Refinancing to consolidate your personal debts may result in a savings as personal loans usually incur a higher interest rate. With interest rates now on the rise, there is increased competition between lenders to secure loans especially for refinancers. You may find some lenders offering sweeteners such as cashback when refinancing which will help in paying off the personal debt at the same time as cutting the overall interest rate across your debt.

Reducing the term of your loan

There are a few strategic changes to way you manage your mortgage that will reduce the amount you pay and/or reduce the overall term of your loan.

One simple option is to change your repayments from monthly to weekly or fortnightly.  By way of example, if your monthly repayments are $1,000, you would repay $12,000 per year. If you switched to fortnightly payments of $500 or weekly payments of $250, you would repay $13,000 per year. This comes down to different months having either 30 or 31 days, while weeks always have seven days.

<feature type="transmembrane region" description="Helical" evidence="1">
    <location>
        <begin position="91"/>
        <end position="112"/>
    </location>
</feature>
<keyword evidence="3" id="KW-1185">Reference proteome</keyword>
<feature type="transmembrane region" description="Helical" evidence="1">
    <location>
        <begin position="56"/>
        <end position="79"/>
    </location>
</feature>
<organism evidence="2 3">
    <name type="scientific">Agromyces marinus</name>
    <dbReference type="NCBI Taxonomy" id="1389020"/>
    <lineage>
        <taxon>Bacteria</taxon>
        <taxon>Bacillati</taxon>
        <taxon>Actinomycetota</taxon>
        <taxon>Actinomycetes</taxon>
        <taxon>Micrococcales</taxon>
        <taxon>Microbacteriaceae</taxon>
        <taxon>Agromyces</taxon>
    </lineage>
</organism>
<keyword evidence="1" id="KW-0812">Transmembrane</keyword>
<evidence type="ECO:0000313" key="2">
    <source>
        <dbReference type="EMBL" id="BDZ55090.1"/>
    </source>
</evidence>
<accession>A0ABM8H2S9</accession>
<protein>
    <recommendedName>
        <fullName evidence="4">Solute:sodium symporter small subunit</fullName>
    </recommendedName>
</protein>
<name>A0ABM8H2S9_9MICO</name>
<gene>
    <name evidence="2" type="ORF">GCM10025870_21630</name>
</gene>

Also look at paying above the minimum with as much as is manageable and comfortable. Creating an offset account will also significantly reduce the term and amount paid over the life of the loan (noting that offset facilities are not always offered on fixed rate mortgages).

Review your loan to value ratio (LVR) to negotiate a better deal

At the time of securing your first loan, you may have only had a small deposit saved. If this was the case, then you may not have been in the best position to negotiate the best rate for your loan. As your LVR improves, you may be able to negotiate a better rate.

According to a recent article by Canstar, editor Effie Zahos commented

“The average lowest variable rate offered by the major banks is 2.79% to 2.89% (for 70% LVR) and 2.90% to 3% (for 80% LVR). The average lowest variable comparison rates offered by the major banks range from 2.79% to 3.05% (for 70% LVR) and 2.90% to 3.15% (for 80% LVR).

“The average variable rate for a loan with a 95% LVR is 4.03%, whereas with a 60% LVR it’s 3.51%. So, if you’ve built some solid equity in your home, that’s a good reason to invite your lender to the negotiating table.”